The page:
The belief in the American Imperialism concept rests mostly on their dominant ownership of key resources, such as satellite systems, television stations, advertising companies, the film industry, multi-national companies, and information technology manufacturing. The West occupies the dominant economic, military, consumer and political position in the world, and through their ownership of powerful communication technologies, is able to export it throughout the world.

International media and communications, in the form of television, newspapers and Internet, influences many cultures of today, even those who don’t have access to them. It doesn’t necessarily encourage hegemony or the elimination of local and indigenous cultural traditions. With Internet having become a dominant and influential tool of transmission for information, a free society with freedom of speech and a platform on which to voice opinion and transmit it to others, regardless of their location, is opened. Void of oppressive censorship, the virtual world is capable of democratising and empowering the public.

This is a good theory, and relevant to a lot of the world, however the fact remains, that most of the information supplied on the Internet is in English, marginalising the majority of the population in the developing world. Coupled with this is the fact that access is lacking in most areas and computer literacy is non-existent. The digital divide is a logistical problem, which damages or threatens local communities and traditions, made vulnerable as a result of the unfair distribution of information. ‘Information Capitalism’ (Webster, F, 2002, p 81, Edited by Allison, J, 2002) refers to the unequal access to technology which allows the educated, informed or financed to exploit those who aren’t ‘connected.’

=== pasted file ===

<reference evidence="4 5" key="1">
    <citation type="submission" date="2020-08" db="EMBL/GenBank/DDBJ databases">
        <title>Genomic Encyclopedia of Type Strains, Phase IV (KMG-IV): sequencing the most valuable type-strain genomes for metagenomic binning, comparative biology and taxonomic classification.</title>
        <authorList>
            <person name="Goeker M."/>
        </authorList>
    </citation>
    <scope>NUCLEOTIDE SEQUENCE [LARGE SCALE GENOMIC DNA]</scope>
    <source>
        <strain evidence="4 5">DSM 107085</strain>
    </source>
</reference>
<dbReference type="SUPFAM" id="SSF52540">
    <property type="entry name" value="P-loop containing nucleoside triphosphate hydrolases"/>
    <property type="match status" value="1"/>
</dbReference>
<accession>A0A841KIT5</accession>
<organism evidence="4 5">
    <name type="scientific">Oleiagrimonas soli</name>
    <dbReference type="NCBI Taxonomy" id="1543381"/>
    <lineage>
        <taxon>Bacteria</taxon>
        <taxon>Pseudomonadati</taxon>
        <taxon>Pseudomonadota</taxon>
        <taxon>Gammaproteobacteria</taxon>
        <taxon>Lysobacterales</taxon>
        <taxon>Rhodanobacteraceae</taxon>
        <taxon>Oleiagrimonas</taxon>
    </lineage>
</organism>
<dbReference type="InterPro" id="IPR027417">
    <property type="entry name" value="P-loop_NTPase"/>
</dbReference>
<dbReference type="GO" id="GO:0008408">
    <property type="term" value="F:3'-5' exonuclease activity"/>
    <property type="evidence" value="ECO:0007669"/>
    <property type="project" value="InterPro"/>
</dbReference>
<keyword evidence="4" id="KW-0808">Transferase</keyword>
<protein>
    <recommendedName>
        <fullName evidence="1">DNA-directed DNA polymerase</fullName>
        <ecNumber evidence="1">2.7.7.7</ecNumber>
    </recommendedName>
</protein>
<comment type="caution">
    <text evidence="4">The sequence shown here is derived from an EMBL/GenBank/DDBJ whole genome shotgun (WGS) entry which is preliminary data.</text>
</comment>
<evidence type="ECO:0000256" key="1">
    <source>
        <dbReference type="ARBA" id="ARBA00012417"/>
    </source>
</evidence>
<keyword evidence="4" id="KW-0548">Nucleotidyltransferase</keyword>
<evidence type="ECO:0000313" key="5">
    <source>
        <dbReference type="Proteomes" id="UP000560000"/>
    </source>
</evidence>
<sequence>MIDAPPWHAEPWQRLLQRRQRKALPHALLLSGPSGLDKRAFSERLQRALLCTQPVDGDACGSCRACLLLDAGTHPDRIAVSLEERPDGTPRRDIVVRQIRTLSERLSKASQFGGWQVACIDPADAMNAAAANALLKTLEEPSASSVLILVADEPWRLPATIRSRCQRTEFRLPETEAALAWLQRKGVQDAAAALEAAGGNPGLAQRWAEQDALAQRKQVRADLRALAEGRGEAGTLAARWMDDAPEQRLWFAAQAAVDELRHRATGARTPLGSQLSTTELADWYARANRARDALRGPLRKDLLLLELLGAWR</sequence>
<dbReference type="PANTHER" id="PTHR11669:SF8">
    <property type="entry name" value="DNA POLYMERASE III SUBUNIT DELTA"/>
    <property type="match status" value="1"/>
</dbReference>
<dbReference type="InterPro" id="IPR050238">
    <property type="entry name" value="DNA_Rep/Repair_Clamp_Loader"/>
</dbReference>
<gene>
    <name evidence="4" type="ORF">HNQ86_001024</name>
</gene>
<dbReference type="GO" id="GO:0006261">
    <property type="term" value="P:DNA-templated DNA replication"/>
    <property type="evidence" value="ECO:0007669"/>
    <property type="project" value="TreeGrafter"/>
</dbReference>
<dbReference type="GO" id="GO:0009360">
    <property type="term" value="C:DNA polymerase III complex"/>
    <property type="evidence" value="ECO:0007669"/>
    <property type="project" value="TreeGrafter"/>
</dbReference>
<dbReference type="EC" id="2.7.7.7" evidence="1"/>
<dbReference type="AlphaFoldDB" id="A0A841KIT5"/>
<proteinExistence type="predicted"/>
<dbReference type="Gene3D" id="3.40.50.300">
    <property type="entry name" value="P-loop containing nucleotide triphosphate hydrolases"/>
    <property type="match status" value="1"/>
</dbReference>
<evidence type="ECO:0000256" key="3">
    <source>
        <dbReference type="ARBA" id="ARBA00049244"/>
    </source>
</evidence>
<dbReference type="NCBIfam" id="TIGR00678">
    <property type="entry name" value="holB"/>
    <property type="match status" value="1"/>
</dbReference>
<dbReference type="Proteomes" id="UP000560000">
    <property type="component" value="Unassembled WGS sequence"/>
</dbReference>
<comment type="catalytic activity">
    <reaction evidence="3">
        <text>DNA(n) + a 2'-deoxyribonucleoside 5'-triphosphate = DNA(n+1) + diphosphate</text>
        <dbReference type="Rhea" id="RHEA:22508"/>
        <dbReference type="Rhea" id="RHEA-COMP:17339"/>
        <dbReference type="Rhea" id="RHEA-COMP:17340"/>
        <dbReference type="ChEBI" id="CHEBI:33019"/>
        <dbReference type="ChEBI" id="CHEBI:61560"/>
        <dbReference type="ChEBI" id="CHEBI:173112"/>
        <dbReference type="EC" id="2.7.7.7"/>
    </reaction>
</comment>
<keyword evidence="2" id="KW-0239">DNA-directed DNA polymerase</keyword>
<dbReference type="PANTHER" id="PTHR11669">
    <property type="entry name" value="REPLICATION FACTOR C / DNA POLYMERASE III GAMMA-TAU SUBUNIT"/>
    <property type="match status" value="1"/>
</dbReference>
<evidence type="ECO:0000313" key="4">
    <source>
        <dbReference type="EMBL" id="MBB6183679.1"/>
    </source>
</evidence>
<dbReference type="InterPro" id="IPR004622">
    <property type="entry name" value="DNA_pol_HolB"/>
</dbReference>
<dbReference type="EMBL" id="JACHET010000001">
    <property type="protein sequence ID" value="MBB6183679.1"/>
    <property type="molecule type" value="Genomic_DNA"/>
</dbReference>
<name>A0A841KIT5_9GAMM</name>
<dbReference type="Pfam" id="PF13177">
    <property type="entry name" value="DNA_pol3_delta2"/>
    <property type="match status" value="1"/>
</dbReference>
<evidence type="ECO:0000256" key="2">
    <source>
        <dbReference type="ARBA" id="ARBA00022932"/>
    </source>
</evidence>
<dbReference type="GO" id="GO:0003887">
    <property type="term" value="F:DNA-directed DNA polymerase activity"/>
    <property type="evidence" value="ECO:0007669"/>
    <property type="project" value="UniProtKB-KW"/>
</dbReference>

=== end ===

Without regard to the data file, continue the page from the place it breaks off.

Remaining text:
For those who are connected, instant access to international perspective and information can better educate and inform otherwise ignorant or isolated people. The virtual connection diminishes the importance of geographical distance, space and time. Unifying the world doesn’t require homogenisation. If used properly, it does promote understanding and unity.

While television is often viewed as a commercial interest of the Western consumer market, it can be another arena in which to educate others of geographical distant locations and cultures, which could otherwise have been ignored or exploited. A great example can be seen through the 1981 ‘Band-Aid’ Concert staged in London, which confronted the International community about Ethiopia’s starving population. By harnessing the powerful forces of the media, the publicity raised millions of dollars and saved lives. The ‘armchair traveller’ is given the choice of being an international citizen with a global perspective and conscious.

Western consumers are the most affected, undoubtedly influenced by the American dominance, with worldwide news distributors such as Reuters encouraging a homogenised attitude towards current issues. Media bias on certain subjects and alternate personal or corporate agendas, with interests other than the truth, can sway public awareness and attitudes. However, the choices available today do allow for variety of opinion and viewing. A rounded and informed view is possible among the multiple avenues of information communication abundant in the Western lifestyle and it is the role of the individual to pursue the truth. Once again, the danger of media manipulation is more prevalent in poorer countries where perceptions are narrow and choice is few.